Tuesday, November 22, 2011

Class Music

Anyone who has ever taken any type of cardio/fitness/dancing class knows that the music can make or break the class.  I try to keep that in mind in choosing the songs that I use and choreograph.  I'm really hard to motivate to work out.  So, if it doesn't move me, I know it's not going to do much for my dancers.  I also know that I have a very unique taste in music (hello, Showtunes) so I try to keep that as under control as possible.

My advice for picking music?  Variety is the spice of life.  Try to add at least one thing that is unique to you.  This is a great chance to pull in your background and put your stamp on something that is truly you.  Try to add at least one song that's on the radio right now.  When your dancers are in the car, and it comes on, they'll think of you.  Much like a craving for your favorite food, your dancers will be excited to come back and dance to that song.

After your first month of teaching, try adding at least 1 new song each week.  If you've been teaching for a while, feel free to pull from old choreography.  Dancers that have been with you for a long time love when you pull out an old favorite.

Some things unique to the way I run the music in my classes (not recommendations, just things I do):

♫ Music. Never. Stops.  I think this is the Zumba method that they teach you when you go to the Instructor Training.  However, I've rarely seen it done out in the real world.  Once I start my iPod/CD, I walk away from it until the class is over.  I already have it formulated for alternating high and low intensities, and it makes sure to evenly distribute songs with the same style.

♫ Similarly, I don't include water breaks.  I beg my dancers to get water whenever they need.  Water is extremely important.  I just think that my choreography is repetitive enough (without being boring) that you can step out for a minute, throw back some cold water, and hop back in without feeling like you've missed anything.

♫ No two classes have the exact same song list or lineup.  I teach 3-5 classes a week.  I rearrange my playlist the night before every class.  Adding and subtracting songs based on my dancers, and what I'm feeling at the time.  On Thursday evenings, I teach two classes back-to-back at the same studio.  I've never had a dancer stay for both classes, but I still have different lists.  It keeps it refreshing.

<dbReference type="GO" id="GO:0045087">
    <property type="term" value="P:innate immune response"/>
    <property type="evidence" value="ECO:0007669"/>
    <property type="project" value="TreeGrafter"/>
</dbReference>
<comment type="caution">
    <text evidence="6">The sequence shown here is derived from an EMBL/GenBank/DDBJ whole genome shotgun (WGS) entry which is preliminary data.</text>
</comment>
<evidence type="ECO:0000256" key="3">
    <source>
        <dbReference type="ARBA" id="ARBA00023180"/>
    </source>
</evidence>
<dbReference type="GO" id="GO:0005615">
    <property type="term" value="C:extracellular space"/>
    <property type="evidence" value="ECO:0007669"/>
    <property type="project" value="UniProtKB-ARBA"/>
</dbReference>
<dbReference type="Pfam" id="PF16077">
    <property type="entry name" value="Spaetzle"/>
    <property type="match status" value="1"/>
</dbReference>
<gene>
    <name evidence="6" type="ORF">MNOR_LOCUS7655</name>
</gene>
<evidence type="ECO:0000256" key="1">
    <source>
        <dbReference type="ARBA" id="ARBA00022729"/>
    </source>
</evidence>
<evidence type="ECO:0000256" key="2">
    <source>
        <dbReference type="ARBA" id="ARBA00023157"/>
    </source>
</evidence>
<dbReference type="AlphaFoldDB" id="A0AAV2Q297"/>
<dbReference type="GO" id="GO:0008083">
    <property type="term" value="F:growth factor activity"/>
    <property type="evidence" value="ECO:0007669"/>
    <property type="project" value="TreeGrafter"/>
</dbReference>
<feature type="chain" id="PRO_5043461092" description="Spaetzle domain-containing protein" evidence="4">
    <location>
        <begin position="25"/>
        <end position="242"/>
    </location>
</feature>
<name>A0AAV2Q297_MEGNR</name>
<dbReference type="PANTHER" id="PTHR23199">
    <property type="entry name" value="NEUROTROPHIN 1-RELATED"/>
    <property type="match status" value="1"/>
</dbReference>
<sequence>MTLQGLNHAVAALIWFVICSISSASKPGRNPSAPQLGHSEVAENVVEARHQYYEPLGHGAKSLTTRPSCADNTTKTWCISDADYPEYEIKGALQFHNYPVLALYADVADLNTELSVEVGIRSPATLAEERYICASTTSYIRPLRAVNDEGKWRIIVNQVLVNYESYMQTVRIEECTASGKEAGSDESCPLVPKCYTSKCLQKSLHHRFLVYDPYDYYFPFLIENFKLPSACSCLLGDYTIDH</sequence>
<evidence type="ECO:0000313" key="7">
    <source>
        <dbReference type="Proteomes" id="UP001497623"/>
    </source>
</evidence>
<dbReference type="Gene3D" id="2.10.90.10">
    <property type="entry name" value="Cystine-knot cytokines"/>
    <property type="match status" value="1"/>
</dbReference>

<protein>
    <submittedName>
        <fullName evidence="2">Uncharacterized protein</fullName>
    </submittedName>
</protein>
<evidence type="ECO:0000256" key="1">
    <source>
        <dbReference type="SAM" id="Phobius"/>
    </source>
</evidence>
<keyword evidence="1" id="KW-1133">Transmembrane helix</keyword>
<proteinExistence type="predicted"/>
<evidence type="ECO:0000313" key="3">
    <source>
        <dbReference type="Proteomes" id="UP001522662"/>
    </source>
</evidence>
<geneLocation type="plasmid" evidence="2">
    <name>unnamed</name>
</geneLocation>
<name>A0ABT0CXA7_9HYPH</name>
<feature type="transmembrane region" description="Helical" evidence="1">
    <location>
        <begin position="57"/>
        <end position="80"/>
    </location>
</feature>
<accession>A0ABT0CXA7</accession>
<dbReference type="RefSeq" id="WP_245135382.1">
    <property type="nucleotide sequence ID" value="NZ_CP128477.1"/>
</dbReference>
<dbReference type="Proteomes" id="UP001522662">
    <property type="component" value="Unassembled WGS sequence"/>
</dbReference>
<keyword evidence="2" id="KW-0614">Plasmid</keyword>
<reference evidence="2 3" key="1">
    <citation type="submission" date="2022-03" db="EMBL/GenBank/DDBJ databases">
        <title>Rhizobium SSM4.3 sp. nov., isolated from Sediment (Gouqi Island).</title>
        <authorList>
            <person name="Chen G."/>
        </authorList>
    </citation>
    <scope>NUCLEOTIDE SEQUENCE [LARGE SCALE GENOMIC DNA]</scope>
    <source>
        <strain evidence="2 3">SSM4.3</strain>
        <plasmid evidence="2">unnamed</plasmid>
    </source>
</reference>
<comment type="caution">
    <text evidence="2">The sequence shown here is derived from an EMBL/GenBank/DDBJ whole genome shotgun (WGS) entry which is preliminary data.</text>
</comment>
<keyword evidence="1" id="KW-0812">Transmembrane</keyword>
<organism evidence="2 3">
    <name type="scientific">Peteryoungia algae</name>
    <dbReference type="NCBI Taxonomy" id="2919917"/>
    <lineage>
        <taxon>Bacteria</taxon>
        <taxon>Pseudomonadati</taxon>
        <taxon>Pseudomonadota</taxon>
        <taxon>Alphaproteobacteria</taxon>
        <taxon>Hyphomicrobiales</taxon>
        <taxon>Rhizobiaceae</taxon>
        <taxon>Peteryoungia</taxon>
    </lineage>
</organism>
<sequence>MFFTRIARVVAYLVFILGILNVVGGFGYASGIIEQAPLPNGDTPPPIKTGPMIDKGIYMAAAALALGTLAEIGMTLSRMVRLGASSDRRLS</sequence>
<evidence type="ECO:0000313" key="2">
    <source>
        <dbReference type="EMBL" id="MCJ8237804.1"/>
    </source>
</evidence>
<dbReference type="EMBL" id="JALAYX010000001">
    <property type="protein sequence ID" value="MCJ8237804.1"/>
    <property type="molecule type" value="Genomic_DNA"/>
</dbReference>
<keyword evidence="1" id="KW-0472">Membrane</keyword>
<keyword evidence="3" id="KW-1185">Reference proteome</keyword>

Finally, keep your game face on when you make a mistake.  Nobody memorizes all of their music.  It changes too often.  I even change some choreography for my songs between classes, if I find myself particularly inspired by a section of the song.  You're going to make mistakes.  The big thing is to not let it show.

People who are good with music, or that know your routines, will know.  That's cool.  It's not like they're going to laugh out loud and point at you.  That's not a large fraction of your class, anyway.  If you can keep a cool face, continue with whatever dance move you mistakenly made, and fashion the rest of your song to make it work, then most people won't notice.  However, if you say "Oh, crap" and start doing something else, people start to keep a mental tally. Do that 3-4 times in an hour, and someone will walk outside and make some comment about how you don't even know your music.

I'm no expert.  I haven't even been teaching Zumba for long.  These are just things that I've recognized from years of going to many different Zumba instructors in different locations, along with my background in salsa and ballroom and dance classes in general.

Happy Dancing,

Monday, November 14, 2011

Breaking Even

Money was never really a part of my decision for BecomingZUMBA.  My health was.  I figured that since I had very little motivation to go to the gym ever, and the costs of drop-in Zumba classes in Los Angeles and San Francisco were breaking my bank, it would be nice to be paid to work out.  A wonderful, temporary instructor at Flying Yoga Shala in Oakland, CA, told me that if she had her own studio she would hire me.  (She ended up starting her own studio and becoming the group exercise manager for a fancy sports club throughout the Bay Area.)  If you've read my blog from the beginning, you know how apprehensive I was about becoming an instructor.  I didn't think people would want to take classes from a fat guy.  It wasn't great "this is what you'll look like" advertising.

All that being said, last week I made enough money to break even.  From now on, every class I teach for the next six months is pure profit.  I keep a very thorough spreadsheet detailing parking charges, BART fees, sub payments, Zumba gear, promotional items, insurance fees, ZIN membership fees, trainings, other Zumba classes I take, etc.  And though I had spent almost $650 before I got my first paycheck, it was only 6 quick months before I had turned into pure profit.

This is even more amazing when you consider that I only teach 2 classes per week, and one of those classes pays less than $10/class on average.  I do sub regularly, so my average is probably closer to 3 times a week.  The point is that I'm not killing myself, I'm healthier, and I'm making money.  win-win-win!

I'm heading off to Lexington, KY for 6-12 months to accompany my domestic partner on her temporary engineering assignment.  I'm going there without any great full-time employment leads.  Yet, I'm confident that I will be able to continue to teach Zumba and make money from it, no matter where I go!

I've been talking to a few students lately to convince them to become instructors themselves.  This is why.  Again, it's not about the money, but in this economy, the money helps.

Happy Dancing,